How to Set Clear Goals and Accomplish Them

As a project manager, it's important to set clear goals for the team and hold everyone accountable for them. However, setting goals and tracking their progress isn't always easy. Below, we'll discuss some tips to help you and your team establish clear goals and track their progress until your team has successfully completed their project.

Set SMART goals

It's difficult to hit a target when you don't know what the exact goal is. Success has to be measurable, and clearly defined. By mapping out specific milestones for the project, you can easily track progress along the way, and help keep the team on track when it appears they've hit a roadblock.

The most common approach to defining project goals is the SMART approach, which provides guidelines that says that each goal should be:

  • Specific: the goal must be clearly defined
  • Measurable: it should be clear when the team is making progress against the goal, and ideally the goal is quantifiable.
  • Assignable: there must be a clear owner for the goal
  • Realistic: the goals must be feasible given the current constraints your team is facing (i.e. resources, budget, time, etc.)
  • Time-related: there should be a time by which we should expect to accomplish the goal
By satisfying these requirements for setting goals, you'll make sure that the team knows exactly what needs to be accomplished by whom.

Always have a backup plan

Knowing what you want to achieve, and actually getting there, are two different things. Your plan to achieve your goal has to be flexible enough so that it can account for various unforeseen circumstances, but also concrete enough for your team to know what tasks have to be completed and when.

Always keep contingencies in mind. When setting a task and a deadline, ask yourself everything that may go wrong, and have an idea of what you'll do when you run into various issues—hope for the best, but prepare for the worst. Understand the risks involved in any task, big or small, and try and figure out a way to mitigate your risks early on.

Track the project's progress

Circumstances are always going to change, but expectations on deliverables remain the same from the top. It is important to track progress and make sure every task is taking you a step closer to your goal. If it's not, then it should be cut from your plan.

Whether you have a daily, weekly, or monthly tracking document, or regular status updates, or just a basic white board in the workplace informing everyone how close you are to achieving your target, it's important to always be in the loop about the project's status. Not only will this help you communicate status to the project's stakeholders, but if you identify areas of the project that are falling behind, you can then step in and figure out how to help get those tasks back on track before it's too late.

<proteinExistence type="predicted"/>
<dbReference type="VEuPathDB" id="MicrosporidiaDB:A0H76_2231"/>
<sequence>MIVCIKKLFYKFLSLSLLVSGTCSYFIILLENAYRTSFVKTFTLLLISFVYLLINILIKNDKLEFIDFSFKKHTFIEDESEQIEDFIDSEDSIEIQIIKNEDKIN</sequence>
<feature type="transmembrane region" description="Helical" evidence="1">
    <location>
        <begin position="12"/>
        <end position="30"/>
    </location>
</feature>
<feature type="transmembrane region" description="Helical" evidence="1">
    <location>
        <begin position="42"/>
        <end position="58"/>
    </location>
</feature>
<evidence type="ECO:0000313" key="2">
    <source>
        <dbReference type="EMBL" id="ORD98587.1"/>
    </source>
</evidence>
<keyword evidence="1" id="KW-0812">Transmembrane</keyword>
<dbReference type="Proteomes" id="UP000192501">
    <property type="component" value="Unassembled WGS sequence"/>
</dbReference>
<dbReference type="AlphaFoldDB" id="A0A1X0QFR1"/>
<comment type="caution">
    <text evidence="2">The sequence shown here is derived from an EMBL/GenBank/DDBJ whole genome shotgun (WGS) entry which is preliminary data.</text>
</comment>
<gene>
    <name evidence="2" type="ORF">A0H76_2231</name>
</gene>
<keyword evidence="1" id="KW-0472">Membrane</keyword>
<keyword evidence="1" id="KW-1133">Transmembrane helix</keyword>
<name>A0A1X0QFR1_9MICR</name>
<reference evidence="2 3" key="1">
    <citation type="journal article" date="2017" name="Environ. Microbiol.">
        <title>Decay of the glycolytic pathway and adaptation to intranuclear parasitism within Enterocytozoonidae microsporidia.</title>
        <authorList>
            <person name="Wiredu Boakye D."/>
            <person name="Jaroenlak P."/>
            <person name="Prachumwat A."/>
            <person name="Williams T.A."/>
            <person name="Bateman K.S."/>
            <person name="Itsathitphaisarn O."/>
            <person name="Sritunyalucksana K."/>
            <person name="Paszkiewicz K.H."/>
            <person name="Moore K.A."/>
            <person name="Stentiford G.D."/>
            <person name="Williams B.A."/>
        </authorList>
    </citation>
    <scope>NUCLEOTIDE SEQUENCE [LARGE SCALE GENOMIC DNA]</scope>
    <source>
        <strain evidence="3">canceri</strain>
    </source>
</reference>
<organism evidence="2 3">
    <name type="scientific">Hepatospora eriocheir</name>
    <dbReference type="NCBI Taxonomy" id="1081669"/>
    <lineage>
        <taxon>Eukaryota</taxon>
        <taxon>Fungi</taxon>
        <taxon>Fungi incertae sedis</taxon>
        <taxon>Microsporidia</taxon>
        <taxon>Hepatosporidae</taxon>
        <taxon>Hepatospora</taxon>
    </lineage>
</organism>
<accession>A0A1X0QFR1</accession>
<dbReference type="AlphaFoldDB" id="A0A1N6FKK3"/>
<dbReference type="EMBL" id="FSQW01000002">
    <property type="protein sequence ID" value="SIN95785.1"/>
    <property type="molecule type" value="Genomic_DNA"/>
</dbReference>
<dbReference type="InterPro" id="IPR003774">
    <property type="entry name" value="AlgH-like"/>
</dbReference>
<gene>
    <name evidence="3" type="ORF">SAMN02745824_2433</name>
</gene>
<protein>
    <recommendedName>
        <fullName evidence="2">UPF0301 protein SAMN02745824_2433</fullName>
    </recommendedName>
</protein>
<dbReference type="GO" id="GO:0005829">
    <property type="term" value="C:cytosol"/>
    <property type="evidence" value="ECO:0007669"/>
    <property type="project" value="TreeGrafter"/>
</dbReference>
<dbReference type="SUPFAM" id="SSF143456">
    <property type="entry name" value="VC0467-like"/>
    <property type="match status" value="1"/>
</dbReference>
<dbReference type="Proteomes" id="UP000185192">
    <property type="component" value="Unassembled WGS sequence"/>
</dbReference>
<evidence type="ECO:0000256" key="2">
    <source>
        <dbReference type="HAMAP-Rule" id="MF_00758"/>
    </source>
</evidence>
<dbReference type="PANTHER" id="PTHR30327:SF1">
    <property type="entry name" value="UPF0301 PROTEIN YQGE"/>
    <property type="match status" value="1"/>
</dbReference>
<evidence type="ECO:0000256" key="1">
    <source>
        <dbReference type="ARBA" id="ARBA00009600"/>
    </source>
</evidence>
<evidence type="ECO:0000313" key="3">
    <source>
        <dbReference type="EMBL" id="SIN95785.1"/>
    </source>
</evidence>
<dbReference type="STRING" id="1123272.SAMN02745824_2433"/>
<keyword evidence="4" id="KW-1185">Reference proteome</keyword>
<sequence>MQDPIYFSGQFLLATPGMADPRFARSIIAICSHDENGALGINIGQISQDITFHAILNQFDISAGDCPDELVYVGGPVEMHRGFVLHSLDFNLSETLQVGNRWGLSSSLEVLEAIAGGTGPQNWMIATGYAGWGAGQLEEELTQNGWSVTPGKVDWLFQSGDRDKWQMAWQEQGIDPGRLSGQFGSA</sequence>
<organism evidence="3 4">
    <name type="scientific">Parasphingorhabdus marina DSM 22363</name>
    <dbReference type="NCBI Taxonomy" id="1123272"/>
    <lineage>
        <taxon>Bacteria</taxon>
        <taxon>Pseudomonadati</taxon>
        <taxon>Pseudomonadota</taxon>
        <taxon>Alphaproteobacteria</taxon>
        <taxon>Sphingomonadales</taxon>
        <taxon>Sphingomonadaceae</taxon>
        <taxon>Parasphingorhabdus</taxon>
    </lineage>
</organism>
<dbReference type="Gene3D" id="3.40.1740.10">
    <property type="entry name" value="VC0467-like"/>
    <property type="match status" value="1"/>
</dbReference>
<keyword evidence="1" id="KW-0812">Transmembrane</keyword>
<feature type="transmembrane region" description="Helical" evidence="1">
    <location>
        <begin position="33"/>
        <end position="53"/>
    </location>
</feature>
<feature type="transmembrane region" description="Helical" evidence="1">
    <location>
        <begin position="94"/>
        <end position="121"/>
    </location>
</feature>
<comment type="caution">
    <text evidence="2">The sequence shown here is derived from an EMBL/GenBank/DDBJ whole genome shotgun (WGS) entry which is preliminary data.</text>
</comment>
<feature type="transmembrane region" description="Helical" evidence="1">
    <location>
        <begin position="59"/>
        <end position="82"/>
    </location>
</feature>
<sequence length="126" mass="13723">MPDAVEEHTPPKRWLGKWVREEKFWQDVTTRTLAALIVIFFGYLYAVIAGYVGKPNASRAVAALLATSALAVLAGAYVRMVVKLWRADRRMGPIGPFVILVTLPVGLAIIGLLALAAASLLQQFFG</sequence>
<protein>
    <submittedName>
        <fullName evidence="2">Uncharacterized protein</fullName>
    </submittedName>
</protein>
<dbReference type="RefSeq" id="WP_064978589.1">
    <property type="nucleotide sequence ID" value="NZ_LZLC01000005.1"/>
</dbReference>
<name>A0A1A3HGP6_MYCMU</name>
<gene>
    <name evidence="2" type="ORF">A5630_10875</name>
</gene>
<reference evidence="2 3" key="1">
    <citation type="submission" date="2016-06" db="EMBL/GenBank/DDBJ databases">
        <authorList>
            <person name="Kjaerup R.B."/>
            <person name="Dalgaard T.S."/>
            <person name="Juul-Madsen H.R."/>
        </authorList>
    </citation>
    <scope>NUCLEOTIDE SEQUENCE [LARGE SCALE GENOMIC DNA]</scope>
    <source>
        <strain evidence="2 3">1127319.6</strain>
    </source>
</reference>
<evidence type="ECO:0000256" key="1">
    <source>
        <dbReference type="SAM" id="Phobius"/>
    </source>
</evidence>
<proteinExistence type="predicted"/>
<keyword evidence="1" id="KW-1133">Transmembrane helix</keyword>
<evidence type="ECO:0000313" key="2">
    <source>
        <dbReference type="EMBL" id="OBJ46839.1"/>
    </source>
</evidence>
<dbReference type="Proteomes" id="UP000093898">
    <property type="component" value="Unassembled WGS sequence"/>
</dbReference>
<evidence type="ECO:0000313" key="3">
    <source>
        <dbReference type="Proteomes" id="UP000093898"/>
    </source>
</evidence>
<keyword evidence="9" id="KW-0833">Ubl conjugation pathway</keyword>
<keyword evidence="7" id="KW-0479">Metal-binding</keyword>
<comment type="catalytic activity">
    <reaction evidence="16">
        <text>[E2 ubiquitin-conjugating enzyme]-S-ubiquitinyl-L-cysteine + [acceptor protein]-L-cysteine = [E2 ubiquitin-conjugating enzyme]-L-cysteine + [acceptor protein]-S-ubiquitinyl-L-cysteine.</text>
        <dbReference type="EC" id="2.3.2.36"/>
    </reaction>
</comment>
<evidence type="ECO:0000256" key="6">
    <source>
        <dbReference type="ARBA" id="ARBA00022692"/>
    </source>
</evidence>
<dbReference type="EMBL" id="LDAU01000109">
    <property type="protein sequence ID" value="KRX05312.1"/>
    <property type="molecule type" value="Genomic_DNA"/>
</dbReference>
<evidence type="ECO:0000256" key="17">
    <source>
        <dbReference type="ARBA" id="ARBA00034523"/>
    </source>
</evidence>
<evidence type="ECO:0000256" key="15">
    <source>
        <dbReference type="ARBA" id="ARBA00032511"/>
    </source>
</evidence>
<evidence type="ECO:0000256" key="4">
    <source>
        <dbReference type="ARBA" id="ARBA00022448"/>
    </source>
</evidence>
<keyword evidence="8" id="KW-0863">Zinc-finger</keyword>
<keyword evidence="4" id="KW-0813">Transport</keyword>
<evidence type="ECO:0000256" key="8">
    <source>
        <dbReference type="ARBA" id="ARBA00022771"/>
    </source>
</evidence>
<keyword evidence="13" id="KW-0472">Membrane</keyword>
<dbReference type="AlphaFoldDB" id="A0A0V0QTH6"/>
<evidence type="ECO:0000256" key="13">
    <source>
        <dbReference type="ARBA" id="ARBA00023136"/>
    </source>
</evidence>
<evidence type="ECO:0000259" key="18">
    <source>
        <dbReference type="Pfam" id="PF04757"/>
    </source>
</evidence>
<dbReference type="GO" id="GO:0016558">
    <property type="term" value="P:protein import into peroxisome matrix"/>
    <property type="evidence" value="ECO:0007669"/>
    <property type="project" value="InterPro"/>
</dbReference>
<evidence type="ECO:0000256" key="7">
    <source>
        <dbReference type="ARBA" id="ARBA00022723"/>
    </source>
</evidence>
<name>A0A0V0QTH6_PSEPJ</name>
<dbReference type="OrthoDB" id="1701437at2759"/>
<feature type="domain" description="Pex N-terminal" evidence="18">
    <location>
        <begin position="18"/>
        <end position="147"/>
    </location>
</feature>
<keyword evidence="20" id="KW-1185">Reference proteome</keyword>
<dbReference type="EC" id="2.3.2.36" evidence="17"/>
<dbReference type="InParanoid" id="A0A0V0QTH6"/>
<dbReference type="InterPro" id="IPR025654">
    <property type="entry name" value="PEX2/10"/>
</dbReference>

Set realistic deadlines, and give space to deliver

Set deadlines—otherwise tasks will drag on way longer than they need to. Setting deadlines helps everyone know when tasks need to be completed, which is also important for managing cross-team dependencies. However, it's important to make sure that these deadlines are realistic, so you don't cause unnecessary churn for the team.

Micromanagement is your worst enemy, especially with larger teams that are doing multiple tasks under strict deadlines. Communicate very clearly, what you expect each person to do and give them the space to do it.

Ask questions when appropriate, or when you feel the team is diverging from the right track, but ultimately you have to let the team do what they do best. This will allow them to work as efficiently and effectively as possible.

Communicate, communicate, communicate

Confusion in projects often stems from lack of communication. For this reason, it's best to over-communicate important details and objectives with the team. Not only will they appreciate being in the know of the important details of the project, but they'll have a better understanding of how their work impacts the project as a whole. If there are important details that you don't communicate to the team, then the team can't make sure that those details are handled.

Figure out the best mode of communication for different circumstances. For example, for important, time-sensitive messages, it's best to discuss in person. Other less time-sensitive messages can be delivered through email or through Slack. In addition, if you need to make sure that messages are well-documented (so the team can refer to them later), email is probably the most suitable method of communication.

Leverage technology when possible

A good project management system is worth its weight in gold, and can be an invaluable tool to help keep projects organized. Some very user-friendly and customizable software systems exist today that can help assign owners for various tasks, track budgets, and monitor project progress. Research different systems, and choose one which best suits your needs. Being a project manager is a lot of responsibility. No matter how smart or talented your team is, by ensuring that you're organized, you'll maximize your team's chances for success.

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